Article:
The Alabama Power Company released an Emergency Action Plan for the Gaston Steam Plant in Wilsonville including maps detailing areas that would be inundated with coal ash if the Plant’s dams were to fail. Failures have occurred at these types of dams in the recent past, like in the TVA Kingston Coal Ash Spill of 2008 or the Duke Energy Dan River Spill in 2014, and the outcomes were disastrous. Coal ash is the waste product left over from the burning of coal. It contains toxic metals like arsenic, lead and mercury. Based on the maps, several important areas are in the path of danger.
Frank Chitwood, Staff Riverkeeper, says “The Emergency Action Plan puts into words the real dangers we’ve worried about for decades: that a disaster at Plant Gaston could damage drinking water infrastructure, force the evacuation of hundreds of homeowners, and ruin fishing and boating on a very popular stretch of river.”
Based on the Emergency Action Plan, in some scenarios of a failure at the Plant, a wave of coal ash could reach:
- Downtown Wilsonville within 30 minutes in a wave as high as ten feet;
- A major drinking water intake for Shelby County within 30 minutes, likely shutting down the water intake;
- Beeswax Creek Park, one of the most popular boat launches and river parks in Central Alabama, within one hour ultimately closing the park for a lengthy period of time;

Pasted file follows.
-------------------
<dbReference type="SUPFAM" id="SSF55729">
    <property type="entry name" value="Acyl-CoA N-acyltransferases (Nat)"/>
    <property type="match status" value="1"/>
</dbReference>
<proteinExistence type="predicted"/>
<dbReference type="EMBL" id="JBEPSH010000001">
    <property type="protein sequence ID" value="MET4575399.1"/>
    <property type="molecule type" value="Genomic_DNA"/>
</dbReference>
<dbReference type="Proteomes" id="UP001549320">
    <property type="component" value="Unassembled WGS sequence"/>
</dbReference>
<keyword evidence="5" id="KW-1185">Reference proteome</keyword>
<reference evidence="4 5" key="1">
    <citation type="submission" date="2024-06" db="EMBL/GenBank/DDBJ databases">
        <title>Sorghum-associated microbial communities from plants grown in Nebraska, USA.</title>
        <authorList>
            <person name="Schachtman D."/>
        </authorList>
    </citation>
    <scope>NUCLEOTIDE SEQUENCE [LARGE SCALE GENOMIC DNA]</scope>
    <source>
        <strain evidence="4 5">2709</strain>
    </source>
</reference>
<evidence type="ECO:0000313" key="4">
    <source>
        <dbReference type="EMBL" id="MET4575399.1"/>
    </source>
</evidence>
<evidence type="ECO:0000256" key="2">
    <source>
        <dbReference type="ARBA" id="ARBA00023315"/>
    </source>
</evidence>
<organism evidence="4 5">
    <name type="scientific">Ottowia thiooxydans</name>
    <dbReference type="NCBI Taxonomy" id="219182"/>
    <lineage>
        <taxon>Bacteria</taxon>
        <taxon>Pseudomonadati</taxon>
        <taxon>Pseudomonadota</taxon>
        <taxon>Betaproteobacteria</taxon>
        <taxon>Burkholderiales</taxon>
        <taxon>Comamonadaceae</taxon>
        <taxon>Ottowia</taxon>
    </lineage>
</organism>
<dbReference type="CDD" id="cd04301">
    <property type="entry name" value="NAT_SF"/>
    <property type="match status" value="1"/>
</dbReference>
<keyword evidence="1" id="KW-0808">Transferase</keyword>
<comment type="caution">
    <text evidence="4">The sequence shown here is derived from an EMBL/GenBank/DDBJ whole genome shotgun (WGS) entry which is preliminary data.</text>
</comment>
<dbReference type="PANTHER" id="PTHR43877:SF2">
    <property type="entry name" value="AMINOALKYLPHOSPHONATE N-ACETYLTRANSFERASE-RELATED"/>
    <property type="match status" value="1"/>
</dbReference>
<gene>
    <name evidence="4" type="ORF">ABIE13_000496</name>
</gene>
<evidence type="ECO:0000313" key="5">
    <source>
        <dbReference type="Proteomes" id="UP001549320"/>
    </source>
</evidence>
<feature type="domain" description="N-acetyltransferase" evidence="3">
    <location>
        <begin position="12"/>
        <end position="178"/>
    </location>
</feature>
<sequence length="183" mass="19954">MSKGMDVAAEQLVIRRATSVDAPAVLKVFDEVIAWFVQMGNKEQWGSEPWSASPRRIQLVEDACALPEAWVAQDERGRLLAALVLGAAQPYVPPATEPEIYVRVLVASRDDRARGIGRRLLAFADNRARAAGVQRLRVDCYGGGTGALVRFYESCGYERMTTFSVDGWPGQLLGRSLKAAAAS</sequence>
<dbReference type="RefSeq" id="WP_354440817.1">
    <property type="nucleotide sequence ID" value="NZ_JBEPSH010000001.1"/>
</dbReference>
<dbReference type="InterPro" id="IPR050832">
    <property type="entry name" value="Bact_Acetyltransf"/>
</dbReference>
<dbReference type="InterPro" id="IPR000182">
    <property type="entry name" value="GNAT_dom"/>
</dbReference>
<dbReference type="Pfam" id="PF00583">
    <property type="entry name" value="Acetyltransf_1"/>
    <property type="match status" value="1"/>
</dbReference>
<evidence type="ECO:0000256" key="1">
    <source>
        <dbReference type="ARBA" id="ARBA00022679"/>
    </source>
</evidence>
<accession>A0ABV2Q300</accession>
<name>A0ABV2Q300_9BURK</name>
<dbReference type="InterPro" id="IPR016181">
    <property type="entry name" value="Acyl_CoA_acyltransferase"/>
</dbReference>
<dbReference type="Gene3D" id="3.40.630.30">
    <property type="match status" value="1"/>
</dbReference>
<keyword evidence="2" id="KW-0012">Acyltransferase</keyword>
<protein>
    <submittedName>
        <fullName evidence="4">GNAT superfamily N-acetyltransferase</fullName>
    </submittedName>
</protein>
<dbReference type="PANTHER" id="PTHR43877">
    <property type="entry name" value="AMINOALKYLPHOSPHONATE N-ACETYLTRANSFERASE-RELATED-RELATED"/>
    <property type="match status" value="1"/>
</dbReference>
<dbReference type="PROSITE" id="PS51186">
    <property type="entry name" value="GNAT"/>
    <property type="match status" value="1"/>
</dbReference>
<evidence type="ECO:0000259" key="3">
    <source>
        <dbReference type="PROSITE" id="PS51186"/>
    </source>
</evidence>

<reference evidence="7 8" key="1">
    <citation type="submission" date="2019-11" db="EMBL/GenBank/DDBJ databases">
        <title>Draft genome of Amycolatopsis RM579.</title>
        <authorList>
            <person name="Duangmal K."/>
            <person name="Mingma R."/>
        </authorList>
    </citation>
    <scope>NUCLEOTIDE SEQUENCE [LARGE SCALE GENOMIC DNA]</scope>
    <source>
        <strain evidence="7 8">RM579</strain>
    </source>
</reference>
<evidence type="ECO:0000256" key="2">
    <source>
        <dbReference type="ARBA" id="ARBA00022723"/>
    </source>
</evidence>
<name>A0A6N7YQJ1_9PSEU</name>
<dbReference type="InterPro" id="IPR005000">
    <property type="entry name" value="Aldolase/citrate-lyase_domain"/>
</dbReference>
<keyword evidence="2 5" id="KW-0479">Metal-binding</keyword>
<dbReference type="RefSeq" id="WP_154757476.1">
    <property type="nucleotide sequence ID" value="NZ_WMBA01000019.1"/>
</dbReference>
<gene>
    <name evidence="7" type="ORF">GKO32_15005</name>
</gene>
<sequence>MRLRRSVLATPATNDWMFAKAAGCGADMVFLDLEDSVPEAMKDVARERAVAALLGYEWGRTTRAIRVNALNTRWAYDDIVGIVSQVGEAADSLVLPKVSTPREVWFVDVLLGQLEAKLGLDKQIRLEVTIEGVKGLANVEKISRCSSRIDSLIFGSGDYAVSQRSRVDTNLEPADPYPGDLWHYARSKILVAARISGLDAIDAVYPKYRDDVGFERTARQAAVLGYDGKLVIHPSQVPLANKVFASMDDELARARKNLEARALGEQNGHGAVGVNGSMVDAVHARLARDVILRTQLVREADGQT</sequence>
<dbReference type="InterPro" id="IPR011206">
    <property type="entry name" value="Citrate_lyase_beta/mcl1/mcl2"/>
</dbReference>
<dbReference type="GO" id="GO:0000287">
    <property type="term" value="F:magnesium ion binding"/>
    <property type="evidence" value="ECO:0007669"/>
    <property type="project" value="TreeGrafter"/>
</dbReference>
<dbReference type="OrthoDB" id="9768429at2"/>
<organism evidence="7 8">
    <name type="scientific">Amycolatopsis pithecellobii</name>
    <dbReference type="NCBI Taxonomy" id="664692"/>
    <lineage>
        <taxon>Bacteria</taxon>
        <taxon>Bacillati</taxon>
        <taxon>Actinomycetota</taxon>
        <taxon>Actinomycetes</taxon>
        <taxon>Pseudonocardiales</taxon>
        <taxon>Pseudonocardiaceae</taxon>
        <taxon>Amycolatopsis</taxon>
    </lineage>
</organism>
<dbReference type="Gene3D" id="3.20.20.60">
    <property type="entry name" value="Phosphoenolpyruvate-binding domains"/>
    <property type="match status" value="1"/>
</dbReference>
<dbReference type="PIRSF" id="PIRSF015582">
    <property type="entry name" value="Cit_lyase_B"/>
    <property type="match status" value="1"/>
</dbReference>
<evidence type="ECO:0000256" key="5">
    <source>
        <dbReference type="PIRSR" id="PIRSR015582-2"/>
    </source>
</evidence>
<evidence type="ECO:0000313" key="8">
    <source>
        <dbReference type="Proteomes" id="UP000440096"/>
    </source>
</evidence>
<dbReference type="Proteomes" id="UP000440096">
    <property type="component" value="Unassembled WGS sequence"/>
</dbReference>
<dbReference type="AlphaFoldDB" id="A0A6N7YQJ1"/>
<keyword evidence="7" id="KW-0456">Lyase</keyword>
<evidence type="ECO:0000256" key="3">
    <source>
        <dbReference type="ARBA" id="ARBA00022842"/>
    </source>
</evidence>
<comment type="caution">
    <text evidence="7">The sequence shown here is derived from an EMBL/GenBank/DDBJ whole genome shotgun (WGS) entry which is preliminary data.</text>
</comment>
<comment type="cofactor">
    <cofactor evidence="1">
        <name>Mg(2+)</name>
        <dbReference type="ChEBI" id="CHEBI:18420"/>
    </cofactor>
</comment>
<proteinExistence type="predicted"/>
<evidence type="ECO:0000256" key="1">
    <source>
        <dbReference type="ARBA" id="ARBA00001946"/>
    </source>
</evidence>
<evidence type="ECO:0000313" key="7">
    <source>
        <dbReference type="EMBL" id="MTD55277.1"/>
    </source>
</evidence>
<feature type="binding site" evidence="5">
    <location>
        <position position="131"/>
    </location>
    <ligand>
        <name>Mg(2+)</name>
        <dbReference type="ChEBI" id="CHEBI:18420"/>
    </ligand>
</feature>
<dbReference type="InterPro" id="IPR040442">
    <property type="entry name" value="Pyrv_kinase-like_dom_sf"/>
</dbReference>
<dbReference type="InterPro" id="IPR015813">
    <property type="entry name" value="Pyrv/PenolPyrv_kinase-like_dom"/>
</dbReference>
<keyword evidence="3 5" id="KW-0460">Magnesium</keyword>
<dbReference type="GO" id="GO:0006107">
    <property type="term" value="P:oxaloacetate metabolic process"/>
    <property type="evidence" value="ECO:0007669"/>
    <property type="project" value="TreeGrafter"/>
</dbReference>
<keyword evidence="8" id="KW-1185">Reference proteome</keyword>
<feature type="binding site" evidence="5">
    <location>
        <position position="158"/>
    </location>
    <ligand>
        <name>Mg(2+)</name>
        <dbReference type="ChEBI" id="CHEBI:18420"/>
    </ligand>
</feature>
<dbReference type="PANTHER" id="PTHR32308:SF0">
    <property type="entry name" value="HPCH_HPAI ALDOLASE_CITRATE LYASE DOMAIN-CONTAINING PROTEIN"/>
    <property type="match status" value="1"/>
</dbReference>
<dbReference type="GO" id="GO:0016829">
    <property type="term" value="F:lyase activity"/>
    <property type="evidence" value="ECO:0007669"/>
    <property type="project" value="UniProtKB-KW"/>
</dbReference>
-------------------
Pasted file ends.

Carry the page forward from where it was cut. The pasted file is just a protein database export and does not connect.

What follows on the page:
- The Alabama 4-H Center and Adaptive Aquatics, which provides opportunities to physically disabled individuals to learn how to water ski despite their disabilities.
“The danger posed by the location of the Gaston coal ash pond is precisely why, when the pond is closed within the next decade, the coal ash should be removed away from the Coosa River on Lay Lake and properly disposed of in a lined landfill,” says Justinn Overton, Executive Director of Coosa Riverkeeper. “Most Alabamians do the right thing and pay the trash bill to have their garbage picked up and taken to a landfill. The Alabama Power Company should be a good neighbor and do the same instead of leaving this toxic waste right next this important river.”
The Gaston Plant coal ash pond, originally constructed in the early 1950’s, contains approximately 637 million cubic feet of coal ash. An Initial Hazard Potential Assessment of Plant Gaston classified the ash pond as having a High Hazard Potential because a failure could potentially result in a loss of human life. Alabama Power Company will soon have to disclose groundwater monitoring data near the pond for the first time, which would indicate if the ponds have contaminated local groundwater in Wilsonville. The Town of Wilsonville owned a well close to the dam in 1997 but sold it to the power plant two years later. In 2015, the year of the most recently available data, the Gaston Steam Plant was the largest discharger of cancer-causing chemicals, developmental toxins and reproductive toxins to the Coosa River, according to self-reported data in the Toxics Release Inventory. Alabama Power Company and its parent, Southern Company, have been fierce opponents to regulations of coal ash.
In its filings, Alabama Power Company also details its shortsighted plan to leave all coal ash in place in Wilsonville. The Closure Plan details that the ponds will be dewatered and then a cap will be built on top of it covering approximately 270 acres. The plan would leave a large toxic waste dump right in Wilsonville forever and no development could take place on top of it. A similar closure plan was executed by Alabama Power Company in Gadsden. Coosa Riverkeeper is strongly opposed to the plan to leave toxic coal ash next to the river banks and Wilsonville.